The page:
Sharett's personal diaries, first published by his son Yaakov in 1978, have proved to be an important source for Israeli history.[13] In 2007, the Moshe Sharett Heritage Society, the foundation that Yaakov established to care for Sharett's legacy, discovered a file of thousands of passages that had been omitted from the published edition.[13] They included "shocking revelations" about the defense minister Pinhas Lavon.[14] A new edition was published that was complete apart from a few words still classified.[14]

Many cities have streets and neighborhoods named after him.

Since 1987, Sharett has appeared on the 20 NIS bills. The bill first featured Sharett, with the names of his books in small print, and with a small image of him presenting the Israeli flag to the United Nations in 1949. On the back of the bill, there was an image of the Herzliya Hebrew High School, from which he graduated.

In 1998 the bill went through a graphic revision, the list of Sharett's books on the front side was replaced by part of Sharett's 1949 speech in the UN. The back side now features an image of Jewish Brigade volunteers, part of a speech by Sharett on the radio after visiting the Brigade in Italy, and the list of his books in small print.

Bibliography[edit]

  • Louise Fischer (ed.), Moshe Sharett: The Second Prime Minister, Selected Documents (1894–1965), (Israel State Archives, Jerusalem, 2009) ISBN 978-965-279-035-4
  • Gabriel Sheffer: Moshe Sharett: Biography of a Political Moderate. (New York: Clarendon Press of Oxford University Press, 1996), ISBN 0-19-827994-9.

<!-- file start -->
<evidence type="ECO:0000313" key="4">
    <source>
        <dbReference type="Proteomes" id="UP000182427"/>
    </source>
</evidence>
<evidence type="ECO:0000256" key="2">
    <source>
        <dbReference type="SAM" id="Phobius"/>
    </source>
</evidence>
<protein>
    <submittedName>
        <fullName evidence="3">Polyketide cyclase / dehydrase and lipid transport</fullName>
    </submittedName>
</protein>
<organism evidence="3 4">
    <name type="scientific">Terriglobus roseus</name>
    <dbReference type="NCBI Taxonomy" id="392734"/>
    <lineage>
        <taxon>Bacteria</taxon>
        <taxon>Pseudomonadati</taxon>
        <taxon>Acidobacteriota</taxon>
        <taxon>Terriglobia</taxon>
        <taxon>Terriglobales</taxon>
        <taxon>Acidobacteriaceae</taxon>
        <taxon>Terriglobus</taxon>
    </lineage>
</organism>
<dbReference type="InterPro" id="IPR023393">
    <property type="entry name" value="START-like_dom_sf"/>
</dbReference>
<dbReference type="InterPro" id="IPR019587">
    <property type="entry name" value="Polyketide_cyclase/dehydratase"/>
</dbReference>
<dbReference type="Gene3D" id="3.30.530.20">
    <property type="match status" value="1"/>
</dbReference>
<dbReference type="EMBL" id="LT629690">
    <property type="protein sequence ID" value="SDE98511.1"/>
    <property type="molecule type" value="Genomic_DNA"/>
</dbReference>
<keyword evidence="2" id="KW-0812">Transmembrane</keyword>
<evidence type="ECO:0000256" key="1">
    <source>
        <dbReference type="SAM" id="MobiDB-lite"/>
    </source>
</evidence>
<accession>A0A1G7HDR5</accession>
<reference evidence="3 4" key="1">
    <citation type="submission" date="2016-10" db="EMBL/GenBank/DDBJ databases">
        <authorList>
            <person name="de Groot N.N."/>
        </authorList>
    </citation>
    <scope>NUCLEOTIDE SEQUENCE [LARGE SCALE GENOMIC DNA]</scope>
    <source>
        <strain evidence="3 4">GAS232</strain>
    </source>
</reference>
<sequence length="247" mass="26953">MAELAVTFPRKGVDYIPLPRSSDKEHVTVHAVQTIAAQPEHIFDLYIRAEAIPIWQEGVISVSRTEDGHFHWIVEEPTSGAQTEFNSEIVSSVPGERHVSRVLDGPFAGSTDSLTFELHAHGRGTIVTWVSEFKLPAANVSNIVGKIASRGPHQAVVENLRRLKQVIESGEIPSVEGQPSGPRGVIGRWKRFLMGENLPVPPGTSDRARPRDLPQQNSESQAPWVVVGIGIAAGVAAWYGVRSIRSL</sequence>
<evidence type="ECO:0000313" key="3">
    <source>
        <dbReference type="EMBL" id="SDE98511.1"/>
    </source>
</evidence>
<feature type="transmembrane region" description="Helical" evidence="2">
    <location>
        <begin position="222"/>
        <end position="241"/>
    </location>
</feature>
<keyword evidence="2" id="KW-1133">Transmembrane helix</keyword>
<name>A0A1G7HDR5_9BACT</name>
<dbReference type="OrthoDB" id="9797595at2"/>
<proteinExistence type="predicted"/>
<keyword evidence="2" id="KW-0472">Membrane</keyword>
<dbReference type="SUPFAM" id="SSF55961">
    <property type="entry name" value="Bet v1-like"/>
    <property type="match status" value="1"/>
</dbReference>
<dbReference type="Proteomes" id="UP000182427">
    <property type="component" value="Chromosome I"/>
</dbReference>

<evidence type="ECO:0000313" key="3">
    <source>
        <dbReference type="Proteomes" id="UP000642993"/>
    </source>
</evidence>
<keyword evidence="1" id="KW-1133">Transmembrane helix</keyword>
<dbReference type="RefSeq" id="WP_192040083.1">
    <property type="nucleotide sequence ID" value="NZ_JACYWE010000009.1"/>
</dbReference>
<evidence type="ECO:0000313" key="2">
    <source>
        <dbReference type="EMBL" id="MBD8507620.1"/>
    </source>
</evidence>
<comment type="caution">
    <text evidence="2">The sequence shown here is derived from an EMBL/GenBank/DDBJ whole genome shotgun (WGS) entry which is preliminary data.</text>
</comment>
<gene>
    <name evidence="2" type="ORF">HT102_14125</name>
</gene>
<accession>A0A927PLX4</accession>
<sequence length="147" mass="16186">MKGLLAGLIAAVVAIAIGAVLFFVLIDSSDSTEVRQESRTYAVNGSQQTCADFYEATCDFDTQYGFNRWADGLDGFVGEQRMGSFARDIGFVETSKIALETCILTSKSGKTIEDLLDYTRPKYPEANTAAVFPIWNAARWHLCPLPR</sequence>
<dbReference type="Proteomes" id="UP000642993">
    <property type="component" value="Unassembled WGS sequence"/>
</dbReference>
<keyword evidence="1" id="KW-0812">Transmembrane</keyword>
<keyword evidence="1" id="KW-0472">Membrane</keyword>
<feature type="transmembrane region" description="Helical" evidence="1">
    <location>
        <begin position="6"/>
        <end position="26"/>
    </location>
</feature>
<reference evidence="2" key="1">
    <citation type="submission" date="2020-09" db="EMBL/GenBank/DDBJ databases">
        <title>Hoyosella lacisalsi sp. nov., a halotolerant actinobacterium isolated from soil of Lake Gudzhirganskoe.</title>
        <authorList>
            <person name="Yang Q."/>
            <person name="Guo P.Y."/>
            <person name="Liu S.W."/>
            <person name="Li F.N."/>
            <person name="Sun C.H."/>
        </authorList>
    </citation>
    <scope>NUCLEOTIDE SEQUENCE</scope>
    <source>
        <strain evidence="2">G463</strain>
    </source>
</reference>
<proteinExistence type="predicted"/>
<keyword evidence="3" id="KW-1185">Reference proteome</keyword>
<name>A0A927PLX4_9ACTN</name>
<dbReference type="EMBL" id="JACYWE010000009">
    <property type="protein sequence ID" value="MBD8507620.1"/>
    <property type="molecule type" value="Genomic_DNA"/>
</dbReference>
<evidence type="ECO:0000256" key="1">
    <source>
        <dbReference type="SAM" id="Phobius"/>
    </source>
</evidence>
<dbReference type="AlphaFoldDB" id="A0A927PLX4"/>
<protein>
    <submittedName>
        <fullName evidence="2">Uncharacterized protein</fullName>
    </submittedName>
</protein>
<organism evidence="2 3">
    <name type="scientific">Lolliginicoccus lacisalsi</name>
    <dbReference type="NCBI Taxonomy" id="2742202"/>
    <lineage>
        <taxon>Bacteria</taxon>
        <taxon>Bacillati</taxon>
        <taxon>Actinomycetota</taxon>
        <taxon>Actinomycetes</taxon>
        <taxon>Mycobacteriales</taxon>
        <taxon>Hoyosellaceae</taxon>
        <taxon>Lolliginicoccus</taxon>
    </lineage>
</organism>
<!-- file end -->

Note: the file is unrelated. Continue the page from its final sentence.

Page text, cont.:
Gallery[edit]

References[edit]

  1. ^ https://www.knesset.gov.il/mk/eng/mk_eng.asp?mk_individual_id_t=672
  2. ^ "Moshe Sharett". Jewishvirtuallibrary.org. Retrieved 2012-02-21. 
  3. ^ "Jewish Zionist Education". Jafi.org.il. 2005-05-15. Retrieved 2012-02-21. 
  4. ^ "Israel-Vatican Diplomatic Relations". Mfa.gov.il. Retrieved 2012-02-21. 
  5. ^ Rokach, Livia (1986). ISRAEL'S SACRED TERRORISM: A Study Based on Moshe Sharett's Personal Diary and Other Documents (3rd ed.). AAUG Press. ISBN 0937694703. Retrieved 2013-11-25. 
  6. ^ Golan, Aviezer (1978). Operation Susannah (1st ed.). Joanna Cotler Books. ISBN 0060115556. 
  7. ^ http://encarta.msn.com/encyclopedia_762509986/moshe_sharett.html
  8. ^ "Moshe Sharett". Mfa.gov.il. 2003-03-02. Retrieved 2012-02-21. 
  9. ^ "Knesset Member, Moshe Sharett". Knesset.gov.il. Retrieved 2012-03-08. 
  10. ^ Erskine B. Childers, The Road to Suez- A study in Western-Arab relations. Macgibbon & Kee, Bristol. 1962. page 184: Suggests Sharett's resignation as Foreign Minister on 18 June 1956 was due to his opposition to plans for military action against Egypt.
  11. ^ "Where did Moshe Sharett die? - Britannica Online Encyclopedia". Britannica.com. 1965-07-07. Retrieved 2012-02-21. 
  12. ^ "Moshe Sharett The Second Prime Minister". Pmo.gov.il. Retrieved 2012-03-08. 
  13. ^ a b Tom Segev (Aug 23, 2007). "Unpublished Sharett diaries dig deeper into defense minister Lavon". Haaretz. 
  14. ^ a b Tom Segev (Aug 23, 2007). "Up to no good". Haaretz. 

External links[edit]

Political offices
Preceded by
David Ben-Gurion
Prime Minister of Israel
1953–55
Succeeded by
David Ben-Gurion
Party political offices
Preceded by
David Ben-Gurion
Leader of Mapai
1954–55
Succeeded by
David Ben-Gurion